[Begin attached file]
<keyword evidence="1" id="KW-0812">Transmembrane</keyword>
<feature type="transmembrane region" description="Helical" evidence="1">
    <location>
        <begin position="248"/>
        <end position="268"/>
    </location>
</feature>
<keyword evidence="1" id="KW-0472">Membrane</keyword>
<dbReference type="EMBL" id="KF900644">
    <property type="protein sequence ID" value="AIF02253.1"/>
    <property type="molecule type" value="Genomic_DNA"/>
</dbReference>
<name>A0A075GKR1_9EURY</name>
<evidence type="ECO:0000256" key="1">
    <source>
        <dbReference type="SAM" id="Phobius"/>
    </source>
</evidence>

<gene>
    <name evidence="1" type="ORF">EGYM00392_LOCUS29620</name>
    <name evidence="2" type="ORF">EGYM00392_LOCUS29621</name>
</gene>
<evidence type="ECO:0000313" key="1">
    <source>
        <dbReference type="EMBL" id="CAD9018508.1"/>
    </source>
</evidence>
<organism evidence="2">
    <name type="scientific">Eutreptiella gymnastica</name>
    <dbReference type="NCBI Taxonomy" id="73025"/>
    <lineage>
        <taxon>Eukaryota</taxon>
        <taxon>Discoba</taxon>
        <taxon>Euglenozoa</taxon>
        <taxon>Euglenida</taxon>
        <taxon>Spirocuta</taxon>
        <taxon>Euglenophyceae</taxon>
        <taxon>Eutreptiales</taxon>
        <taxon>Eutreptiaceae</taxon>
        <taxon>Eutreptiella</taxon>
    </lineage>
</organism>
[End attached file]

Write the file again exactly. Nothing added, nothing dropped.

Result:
<keyword evidence="1" id="KW-0812">Transmembrane</keyword>
<feature type="transmembrane region" description="Helical" evidence="1">
    <location>
        <begin position="248"/>
        <end position="268"/>
    </location>
</feature>
<keyword evidence="1" id="KW-0472">Membrane</keyword>
<dbReference type="EMBL" id="KF900644">
    <property type="protein sequence ID" value="AIF02253.1"/>
    <property type="molecule type" value="Genomic_DNA"/>
</dbReference>
<name>A0A075GKR1_9EURY</name>
<evidence type="ECO:0000256" key="1">
    <source>
        <dbReference type="SAM" id="Phobius"/>
    </source>
</evidence>

<gene>
    <name evidence="1" type="ORF">EGYM00392_LOCUS29620</name>
    <name evidence="2" type="ORF">EGYM00392_LOCUS29621</name>
</gene>
<evidence type="ECO:0000313" key="1">
    <source>
        <dbReference type="EMBL" id="CAD9018508.1"/>
    </source>
</evidence>
<organism evidence="2">
    <name type="scientific">Eutreptiella gymnastica</name>
    <dbReference type="NCBI Taxonomy" id="73025"/>
    <lineage>
        <taxon>Eukaryota</taxon>
        <taxon>Discoba</taxon>
        <taxon>Euglenozoa</taxon>
        <taxon>Euglenida</taxon>
        <taxon>Spirocuta</taxon>
        <taxon>Euglenophyceae</taxon>
        <taxon>Eutreptiales</taxon>
        <taxon>Eutreptiaceae</taxon>
        <taxon>Eutreptiella</taxon>
    </lineage>
</organism>